You've been following the battles in the Accommodationist Wars for several years. If you've been paying attention you will by now have acquired a good understanding of the main arguments on both sides. You should be able to recognize which arguments are valid and which ones are false—in terms of their logic.
Now it's time for the test.
Read the following passage by Michael Zimmerman1 on The Huffington Post. He is defending the proposition that the evolution/creation controversy is not a conflict between science and religion [Redefining The Creation/Evolution Controversy]. Your task is to identify the logical flaw(s) in this argument. For the purposes of this test, we're not interested in who's right and who's wrong in the Accommodationist Wars. I'm just interested in knowing whether you can recognize a good argument and a bad one.
The mere existence of the Clergy Letter Project, an international organization I founded that is comprised of thousands of clergy members and scientists, demonstrates that religious leaders and scientists are not inherently at odds. After all, more than 12,400 Christian clergy members from all across the United States have signed the Christian Clergy Letter, a powerful, two-paragraph statement promoting a shared understanding and acceptance of evolution and Christianity.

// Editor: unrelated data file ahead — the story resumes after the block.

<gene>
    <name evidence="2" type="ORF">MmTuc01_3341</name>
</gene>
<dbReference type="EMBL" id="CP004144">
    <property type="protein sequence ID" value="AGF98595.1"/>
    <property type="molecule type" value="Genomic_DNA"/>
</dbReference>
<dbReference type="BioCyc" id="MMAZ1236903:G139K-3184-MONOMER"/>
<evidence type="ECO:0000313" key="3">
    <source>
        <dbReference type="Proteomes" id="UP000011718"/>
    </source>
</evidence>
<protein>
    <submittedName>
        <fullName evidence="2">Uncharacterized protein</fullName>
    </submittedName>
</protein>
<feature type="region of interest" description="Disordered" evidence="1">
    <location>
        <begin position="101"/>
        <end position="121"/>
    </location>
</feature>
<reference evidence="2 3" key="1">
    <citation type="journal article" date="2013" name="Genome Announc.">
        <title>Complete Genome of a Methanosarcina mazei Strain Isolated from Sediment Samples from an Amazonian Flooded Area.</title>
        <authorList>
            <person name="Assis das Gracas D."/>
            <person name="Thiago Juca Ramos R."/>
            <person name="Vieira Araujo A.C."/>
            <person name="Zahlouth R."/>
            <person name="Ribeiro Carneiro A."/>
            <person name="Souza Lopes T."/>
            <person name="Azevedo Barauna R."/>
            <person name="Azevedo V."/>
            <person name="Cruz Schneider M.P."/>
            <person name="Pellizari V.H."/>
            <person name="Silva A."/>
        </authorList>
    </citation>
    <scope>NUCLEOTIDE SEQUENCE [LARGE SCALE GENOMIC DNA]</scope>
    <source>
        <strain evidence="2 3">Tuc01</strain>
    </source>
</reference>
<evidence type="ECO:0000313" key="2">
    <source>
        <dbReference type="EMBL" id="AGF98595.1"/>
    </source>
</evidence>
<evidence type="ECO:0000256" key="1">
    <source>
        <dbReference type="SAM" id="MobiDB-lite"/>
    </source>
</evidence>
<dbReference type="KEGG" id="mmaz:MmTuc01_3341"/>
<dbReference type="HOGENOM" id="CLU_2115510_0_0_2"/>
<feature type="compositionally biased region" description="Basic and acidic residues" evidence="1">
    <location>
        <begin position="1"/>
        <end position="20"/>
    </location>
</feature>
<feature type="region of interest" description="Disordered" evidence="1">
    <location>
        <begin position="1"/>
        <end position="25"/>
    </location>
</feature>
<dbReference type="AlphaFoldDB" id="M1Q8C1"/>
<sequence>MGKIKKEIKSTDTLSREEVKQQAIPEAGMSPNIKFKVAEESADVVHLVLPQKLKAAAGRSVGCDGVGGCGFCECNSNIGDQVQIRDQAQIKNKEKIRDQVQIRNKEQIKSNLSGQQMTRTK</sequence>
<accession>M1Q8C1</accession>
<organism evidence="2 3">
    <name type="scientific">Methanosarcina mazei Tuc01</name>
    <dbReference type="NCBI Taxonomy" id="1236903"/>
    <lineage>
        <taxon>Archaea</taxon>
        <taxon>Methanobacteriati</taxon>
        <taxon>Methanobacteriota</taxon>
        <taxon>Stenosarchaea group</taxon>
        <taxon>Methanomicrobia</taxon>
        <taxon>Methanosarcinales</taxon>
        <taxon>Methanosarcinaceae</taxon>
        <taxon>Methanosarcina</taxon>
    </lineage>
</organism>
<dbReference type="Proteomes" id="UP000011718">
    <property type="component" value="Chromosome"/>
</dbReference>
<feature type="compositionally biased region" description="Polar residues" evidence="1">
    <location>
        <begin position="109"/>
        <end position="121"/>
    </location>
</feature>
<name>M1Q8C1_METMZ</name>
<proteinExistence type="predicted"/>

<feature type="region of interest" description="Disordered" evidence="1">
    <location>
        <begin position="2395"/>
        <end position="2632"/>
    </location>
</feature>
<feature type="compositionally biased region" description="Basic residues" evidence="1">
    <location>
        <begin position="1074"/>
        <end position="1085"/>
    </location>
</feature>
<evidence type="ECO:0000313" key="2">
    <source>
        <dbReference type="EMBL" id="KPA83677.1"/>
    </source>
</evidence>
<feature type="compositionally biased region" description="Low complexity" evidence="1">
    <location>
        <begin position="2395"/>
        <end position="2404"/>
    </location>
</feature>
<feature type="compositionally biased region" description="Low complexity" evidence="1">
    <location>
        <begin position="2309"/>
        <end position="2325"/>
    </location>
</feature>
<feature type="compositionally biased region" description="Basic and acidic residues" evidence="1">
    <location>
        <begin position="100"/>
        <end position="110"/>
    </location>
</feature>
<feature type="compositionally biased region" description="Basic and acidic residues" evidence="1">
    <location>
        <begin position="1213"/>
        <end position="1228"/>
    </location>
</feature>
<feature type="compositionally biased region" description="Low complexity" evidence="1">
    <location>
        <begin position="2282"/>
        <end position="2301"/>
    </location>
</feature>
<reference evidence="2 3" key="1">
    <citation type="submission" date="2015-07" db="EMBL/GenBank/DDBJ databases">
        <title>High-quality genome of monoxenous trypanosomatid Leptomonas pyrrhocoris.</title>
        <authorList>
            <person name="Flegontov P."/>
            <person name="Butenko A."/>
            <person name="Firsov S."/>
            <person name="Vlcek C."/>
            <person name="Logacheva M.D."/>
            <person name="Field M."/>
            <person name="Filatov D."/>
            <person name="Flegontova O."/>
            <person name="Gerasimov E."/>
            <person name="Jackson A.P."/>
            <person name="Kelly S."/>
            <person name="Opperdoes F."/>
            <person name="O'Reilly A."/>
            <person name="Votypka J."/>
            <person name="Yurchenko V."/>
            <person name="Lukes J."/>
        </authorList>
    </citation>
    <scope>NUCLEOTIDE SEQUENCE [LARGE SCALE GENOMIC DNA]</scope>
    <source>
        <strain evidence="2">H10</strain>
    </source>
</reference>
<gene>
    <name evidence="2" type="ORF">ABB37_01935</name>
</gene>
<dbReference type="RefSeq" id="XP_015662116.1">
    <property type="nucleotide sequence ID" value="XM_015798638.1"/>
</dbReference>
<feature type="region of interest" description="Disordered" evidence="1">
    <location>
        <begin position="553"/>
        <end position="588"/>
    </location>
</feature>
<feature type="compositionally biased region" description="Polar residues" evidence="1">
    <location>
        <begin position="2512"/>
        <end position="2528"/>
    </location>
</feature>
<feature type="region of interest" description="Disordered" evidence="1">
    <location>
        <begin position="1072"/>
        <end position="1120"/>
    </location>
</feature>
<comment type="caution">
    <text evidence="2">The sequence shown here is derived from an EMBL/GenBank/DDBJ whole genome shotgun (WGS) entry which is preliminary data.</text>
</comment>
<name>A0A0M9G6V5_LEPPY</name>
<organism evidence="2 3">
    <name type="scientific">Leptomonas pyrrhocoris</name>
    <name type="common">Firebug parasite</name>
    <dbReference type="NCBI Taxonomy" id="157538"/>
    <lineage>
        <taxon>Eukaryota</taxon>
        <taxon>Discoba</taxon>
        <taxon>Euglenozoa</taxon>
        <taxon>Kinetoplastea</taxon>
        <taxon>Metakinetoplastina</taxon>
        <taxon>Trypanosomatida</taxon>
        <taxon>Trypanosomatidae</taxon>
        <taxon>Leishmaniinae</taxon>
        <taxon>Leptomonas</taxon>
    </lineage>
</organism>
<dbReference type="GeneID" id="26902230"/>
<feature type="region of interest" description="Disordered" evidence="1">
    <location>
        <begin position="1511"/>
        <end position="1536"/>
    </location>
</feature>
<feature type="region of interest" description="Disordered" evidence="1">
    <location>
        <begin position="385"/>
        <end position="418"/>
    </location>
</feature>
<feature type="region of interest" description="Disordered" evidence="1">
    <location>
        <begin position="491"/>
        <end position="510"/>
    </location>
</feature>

What could be clearer than these sentences from that Letter? "Religious truth is of a different order from scientific truth. Its purpose is not to convey scientific information but to transform hearts[...]. We urge school board members to preserve the integrity of the science curriculum by affirming the teaching of the theory of evolution as a core component of human knowledge. We ask that science remain science and that religion remain religion, two very different, but complementary, forms of truth."
1. Michael Zimmerman is an ecologist at Butler University in Indiana (USA). He started The Clergy Letter Project.